Child and Adolescent Psychotherapists use their specialist skills and knowledge to work with infants, children and young people up to age 25, and their families.
This page sets out the training route to qualification as a Child and Adolescent Psychotherapist (CAPT) which is comprised of pre-clinical studies and experience and a clinical training that develop the necessary skills and competences to assess and treat infants, children and young people up to age 25, and to work psychoanalytically with them, their parents, carers and the networks surrounding them.
The Standards for Entry into an ACP Accredited Child and Adolescent Psychotherapy Clinical Training are described in detail here. Applicants to the training must have complete either a course of study leading to a PG Diploma/Masters (UK academic level 7) that includes the prescribed minimum components or these components, or their equivalent, gained through a combination of other courses that provide some elements of a pre-clinical course but not others. The minimum components are extended psychoanalytic infant observations, work discussion seminars, psychoanalytic theory and child development research lectures.
The pre-clinical studies help to develop an observational, reflective stance which, allied with an understanding of child development and the unconscious mind and its manifestations, is the cornerstone of the CAPT approach. Click here to view the range of pre-clinical courses that are available in the UK.
The courses are normally self-funded and offer an opportunity to decide whether psychotherapy with children and young people is the right profession for you. They help in the development of reflective practice, emotional availability and awareness of oneself. The courses are at post-graduate level and are undertaken full-time or part-time over two or three years to allow students to simultaneously develop their work experience with children and young people. Because CAPT is a graduate entry profession, students who do not have an honours degree must complete the course to Masters level.
In addition to the pre-clinical course, applicants to train as a CAPT must have experience of working with children and adolescents. This experience may be gained in a wide range of occupations across health, education, social care and other sectors. Prior experience of working in mental health services is not essential and applications from those with lived experience and from a diverse range of backgrounds are encouraged.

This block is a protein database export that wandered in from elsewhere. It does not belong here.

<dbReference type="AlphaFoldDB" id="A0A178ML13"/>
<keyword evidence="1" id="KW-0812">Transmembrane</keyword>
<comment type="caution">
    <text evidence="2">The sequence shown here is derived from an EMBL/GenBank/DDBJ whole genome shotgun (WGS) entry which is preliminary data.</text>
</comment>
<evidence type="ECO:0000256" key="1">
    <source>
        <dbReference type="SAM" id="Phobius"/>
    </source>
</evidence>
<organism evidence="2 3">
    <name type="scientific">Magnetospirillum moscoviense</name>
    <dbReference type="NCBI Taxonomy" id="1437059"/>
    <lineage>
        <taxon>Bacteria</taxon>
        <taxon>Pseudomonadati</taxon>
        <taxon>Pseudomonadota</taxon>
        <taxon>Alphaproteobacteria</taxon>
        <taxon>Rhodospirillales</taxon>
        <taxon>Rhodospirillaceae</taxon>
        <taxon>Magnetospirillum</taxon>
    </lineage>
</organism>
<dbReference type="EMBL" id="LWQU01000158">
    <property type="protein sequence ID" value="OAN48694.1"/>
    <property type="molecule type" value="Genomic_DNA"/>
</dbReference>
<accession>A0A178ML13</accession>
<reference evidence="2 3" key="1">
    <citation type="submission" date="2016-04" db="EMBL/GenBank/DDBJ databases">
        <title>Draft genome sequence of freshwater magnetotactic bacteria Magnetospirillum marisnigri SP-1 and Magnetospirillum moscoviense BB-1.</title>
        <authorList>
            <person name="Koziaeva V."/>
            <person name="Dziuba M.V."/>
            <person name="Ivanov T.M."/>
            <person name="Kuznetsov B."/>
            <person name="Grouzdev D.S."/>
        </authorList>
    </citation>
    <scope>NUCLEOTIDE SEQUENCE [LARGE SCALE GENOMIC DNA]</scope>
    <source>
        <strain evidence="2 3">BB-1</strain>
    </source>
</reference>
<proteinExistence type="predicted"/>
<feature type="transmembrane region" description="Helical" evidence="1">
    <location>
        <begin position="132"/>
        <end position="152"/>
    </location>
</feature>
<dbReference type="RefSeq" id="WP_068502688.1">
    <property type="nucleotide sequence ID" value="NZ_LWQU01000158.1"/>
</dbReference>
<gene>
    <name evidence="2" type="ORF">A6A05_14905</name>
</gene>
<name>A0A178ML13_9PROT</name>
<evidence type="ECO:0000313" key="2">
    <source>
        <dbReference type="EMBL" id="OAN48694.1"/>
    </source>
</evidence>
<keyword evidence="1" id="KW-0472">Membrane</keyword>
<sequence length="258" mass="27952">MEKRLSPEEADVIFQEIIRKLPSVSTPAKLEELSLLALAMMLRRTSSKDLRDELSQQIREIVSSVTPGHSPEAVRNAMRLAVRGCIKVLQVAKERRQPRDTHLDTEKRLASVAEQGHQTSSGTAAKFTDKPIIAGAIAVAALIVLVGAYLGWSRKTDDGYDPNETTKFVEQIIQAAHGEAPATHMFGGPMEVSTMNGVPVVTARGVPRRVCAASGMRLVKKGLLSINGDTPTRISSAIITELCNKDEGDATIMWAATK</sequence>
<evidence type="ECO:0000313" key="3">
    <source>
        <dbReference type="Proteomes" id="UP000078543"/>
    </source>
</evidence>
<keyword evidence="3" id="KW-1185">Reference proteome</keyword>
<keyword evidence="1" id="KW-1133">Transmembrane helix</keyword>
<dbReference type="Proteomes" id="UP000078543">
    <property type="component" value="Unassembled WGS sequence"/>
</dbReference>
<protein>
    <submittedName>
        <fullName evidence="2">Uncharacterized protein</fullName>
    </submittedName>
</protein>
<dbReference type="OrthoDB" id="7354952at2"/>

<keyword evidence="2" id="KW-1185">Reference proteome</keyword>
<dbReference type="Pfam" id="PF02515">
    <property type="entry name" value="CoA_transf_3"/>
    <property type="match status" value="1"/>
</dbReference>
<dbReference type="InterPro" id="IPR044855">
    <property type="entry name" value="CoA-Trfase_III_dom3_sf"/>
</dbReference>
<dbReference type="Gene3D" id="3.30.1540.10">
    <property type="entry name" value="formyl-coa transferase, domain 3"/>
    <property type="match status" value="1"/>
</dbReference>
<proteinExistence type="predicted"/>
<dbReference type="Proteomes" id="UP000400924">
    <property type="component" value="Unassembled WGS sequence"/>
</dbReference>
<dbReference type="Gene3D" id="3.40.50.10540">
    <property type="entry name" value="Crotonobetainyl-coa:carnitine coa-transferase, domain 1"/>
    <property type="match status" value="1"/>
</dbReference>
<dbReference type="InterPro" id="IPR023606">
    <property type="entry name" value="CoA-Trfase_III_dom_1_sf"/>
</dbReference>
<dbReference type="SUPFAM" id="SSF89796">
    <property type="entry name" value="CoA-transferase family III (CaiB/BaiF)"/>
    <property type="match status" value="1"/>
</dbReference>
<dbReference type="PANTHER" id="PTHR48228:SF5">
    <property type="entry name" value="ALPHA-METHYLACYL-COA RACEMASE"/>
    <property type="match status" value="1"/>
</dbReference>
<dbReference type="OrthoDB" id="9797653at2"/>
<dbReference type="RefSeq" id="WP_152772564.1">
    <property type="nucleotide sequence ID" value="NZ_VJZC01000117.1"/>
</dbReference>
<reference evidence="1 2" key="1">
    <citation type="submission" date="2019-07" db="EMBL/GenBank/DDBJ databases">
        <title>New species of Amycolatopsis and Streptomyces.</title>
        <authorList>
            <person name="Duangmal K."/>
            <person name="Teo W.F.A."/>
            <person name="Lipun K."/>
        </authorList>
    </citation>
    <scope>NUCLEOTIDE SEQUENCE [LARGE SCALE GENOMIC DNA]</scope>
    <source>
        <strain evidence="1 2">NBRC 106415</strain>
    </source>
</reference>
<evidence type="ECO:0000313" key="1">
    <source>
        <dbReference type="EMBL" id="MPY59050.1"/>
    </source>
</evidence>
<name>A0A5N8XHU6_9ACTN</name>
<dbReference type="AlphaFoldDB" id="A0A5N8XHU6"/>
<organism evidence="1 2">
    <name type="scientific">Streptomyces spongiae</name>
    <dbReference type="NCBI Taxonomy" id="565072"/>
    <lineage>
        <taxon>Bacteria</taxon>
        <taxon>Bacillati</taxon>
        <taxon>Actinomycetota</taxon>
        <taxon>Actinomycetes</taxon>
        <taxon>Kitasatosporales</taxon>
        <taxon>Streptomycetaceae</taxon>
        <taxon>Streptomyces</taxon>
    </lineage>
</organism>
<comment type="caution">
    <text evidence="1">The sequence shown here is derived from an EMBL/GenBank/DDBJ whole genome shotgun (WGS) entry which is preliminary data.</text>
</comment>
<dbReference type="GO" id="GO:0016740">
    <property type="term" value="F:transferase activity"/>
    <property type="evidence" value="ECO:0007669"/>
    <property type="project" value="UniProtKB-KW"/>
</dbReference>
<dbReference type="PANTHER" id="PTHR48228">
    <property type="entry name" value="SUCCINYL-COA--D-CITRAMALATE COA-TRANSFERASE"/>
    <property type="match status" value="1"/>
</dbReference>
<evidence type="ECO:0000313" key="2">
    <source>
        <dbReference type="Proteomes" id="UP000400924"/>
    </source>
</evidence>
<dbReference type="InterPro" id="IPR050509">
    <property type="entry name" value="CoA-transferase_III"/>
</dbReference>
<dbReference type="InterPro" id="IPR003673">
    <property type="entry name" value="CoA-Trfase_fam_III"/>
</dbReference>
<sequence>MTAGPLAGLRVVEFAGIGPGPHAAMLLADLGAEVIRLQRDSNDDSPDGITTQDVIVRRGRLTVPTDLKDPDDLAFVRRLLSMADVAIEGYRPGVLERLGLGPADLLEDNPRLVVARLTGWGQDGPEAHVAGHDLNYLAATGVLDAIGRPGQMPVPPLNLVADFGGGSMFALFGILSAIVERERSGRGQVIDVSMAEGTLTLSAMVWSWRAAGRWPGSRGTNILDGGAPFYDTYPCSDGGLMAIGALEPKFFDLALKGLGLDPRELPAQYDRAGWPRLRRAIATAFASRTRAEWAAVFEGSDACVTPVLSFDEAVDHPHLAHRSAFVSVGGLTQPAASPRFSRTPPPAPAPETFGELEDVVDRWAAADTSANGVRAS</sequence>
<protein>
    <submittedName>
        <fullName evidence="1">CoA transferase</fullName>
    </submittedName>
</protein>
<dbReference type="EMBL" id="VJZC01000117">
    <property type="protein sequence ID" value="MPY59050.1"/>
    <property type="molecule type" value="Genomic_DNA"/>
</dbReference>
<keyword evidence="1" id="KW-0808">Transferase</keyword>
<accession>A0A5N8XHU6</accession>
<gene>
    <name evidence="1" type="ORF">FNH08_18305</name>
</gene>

Personal psychoanalysis (three/four/five times a week) is an essential component of the Child and Adolescent Psychotherapy training. Therefore, as a minimum, applicants to the training should have an understanding of the importance of a personal psychoanalysis in order to undertake psychoanalytic work and what this might entail in terms of the exploration of their conscious and unconscious thoughts and feelings. A period of personal psychoanalysis or psychotherapy is not a requirement within the ACP entry standards, however, where it is possible, applicants should be supported to begin personal psychotherapy or analysis before they apply to the training as this is an important developmental opportunity. Please refer to the Standards for Entry for more detail.
The training of Child and Adolescent Psychotherapists (CAPTs) is longer than most psychological professions to enable the breadth and depth of skills and competences to develop that are required for complex work with children and young people. The ACP clinical training in CAPT is an NHS funded programme. In England there is a National Child and Adolescent Psychotherapy Training Scheme funded by Health Education England. Different local funding arrangements are in place in Scotland, Wales and Northern Ireland but the programme of training is the same.
The clinical training is a four-year full time programme which includes teaching, supervision, personal psychoanalysis and a salaried training post (on NHS Band 6) in a child and adolescent mental health service. A part-time training option may be available. Most of the trainings offer a Professional Doctorate qualification. The training provides a thorough understanding of child development, childhood psychopathology and psychoanalytic psychotherapeutic technique linked with direct experience of clinical work across the 0 to 25 age range and enhanced by research knowledge and skills. Trainees work intensively with three patients of different ages and also learn to apply the psychoanalytic understanding gained in this experience to other interventions, such as brief work, consultation and work with families, groups, teams and networks.
There are five training centres in the UK; two in London, one in Birmingham, one in Leeds and one in Glasgow. Clinical training placements are available across the UK. Click here for information about the ACP accredited Clinical Training Schools.
Explore the Competence Map for CAPTs at the Point of Qualification here.
The standards of training and practice of Child and Adolescent Psychotherapists (CAPTs) are regulated by the Association of Child Psychotherapists. Qualified CAPTs must be a registered member of the Association of Child Psychotherapists and appear on the ACP register of CAPPTs which is accredited by the Professional Standards Authority. Trainees must be Trainee Members of the ACP.
Further information about the accreditation of training and the Quality Assurance Framework can be found here.